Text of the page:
Finding the volume of a solid by integration is another critical integration application. This post explains the theory behind it. At the end of this post, we'll be able to find the volume of an object with a constant cross-section, no matter how complicated it may be.

## Approximation

Let's say you're finding the volume \(V\) of the solid figure shown. The object consists of a uniform cross-section throughout its whole length. We can find \(V\) using solid geometry if it is an elementary geometric figure. For unusual solids, the best we can do is approximate them.

We must divide the solid into multiple parts to estimate the total volume. To do that, imagine the solid as a series of plane sections stacked on each other.

A similar illustration would be a paper ream. That one rectangular ream object consists of multiple sheets of paper. That is how we view the solid - layers making up the 3D object.

Another critical thing to note is that the plane sections that make up the solid must be similar. In our ream example, the cross sections must be rectangular only.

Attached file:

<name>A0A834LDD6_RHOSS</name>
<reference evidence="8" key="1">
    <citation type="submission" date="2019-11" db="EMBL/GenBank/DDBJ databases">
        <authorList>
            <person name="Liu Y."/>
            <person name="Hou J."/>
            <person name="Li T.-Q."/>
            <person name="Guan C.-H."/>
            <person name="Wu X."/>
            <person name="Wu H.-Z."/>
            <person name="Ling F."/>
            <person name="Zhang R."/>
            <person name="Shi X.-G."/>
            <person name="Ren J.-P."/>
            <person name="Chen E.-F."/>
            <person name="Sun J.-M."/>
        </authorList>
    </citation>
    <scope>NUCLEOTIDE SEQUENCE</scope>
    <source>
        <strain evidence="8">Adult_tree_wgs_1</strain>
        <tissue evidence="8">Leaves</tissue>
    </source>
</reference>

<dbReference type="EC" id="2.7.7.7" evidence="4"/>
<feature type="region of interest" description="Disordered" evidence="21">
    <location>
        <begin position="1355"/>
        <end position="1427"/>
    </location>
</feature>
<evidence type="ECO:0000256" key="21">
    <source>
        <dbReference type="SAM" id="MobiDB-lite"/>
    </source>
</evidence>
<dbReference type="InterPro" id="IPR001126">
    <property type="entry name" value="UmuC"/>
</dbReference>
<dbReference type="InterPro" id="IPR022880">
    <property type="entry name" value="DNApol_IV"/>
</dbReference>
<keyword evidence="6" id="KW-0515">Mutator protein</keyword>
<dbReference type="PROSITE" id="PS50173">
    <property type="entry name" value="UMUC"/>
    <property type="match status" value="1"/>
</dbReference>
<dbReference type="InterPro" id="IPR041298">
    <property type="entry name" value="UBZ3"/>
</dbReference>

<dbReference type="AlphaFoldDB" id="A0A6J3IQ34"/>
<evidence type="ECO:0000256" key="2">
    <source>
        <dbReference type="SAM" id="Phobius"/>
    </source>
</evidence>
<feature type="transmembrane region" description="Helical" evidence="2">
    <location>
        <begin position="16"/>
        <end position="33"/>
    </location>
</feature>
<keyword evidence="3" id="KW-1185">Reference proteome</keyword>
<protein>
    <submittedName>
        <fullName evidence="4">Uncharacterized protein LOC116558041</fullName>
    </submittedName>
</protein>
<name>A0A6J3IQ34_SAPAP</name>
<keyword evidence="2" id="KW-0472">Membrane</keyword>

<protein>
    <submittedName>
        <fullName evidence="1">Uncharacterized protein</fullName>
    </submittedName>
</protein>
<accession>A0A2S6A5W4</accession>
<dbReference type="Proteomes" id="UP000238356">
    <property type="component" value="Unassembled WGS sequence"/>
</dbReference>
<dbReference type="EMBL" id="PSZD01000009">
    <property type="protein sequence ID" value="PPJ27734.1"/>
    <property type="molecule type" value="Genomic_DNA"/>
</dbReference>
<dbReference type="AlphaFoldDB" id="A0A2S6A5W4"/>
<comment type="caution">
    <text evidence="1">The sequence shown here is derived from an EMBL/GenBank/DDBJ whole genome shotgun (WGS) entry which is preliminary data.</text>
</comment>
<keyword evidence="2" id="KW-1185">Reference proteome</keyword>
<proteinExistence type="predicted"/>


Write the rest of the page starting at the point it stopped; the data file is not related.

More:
From this, we begin the process of approximating by:

- First, divide the 3D object into multiple regular solids. It could be cubes, prisms, cylinders, or any other figure.
- Then, we solve the volume \(V\) of each divided solid. From Cavalieri's theorem, \(V=Ah\) where \(A\) is the uniform cross-sectional area and \(h\) is the length of the solid
- Finally, we add all individual \(V\) to get the total approximate volume.

Since this is an approximation, how can we have a more accurate answer? We increase the number of divisions \(n\).

- When we increase the number of solid divisions, the more closely it would lead to the actual value.
- As the number of solids increases, the smaller its volume \(dV\) and height \(h\) become.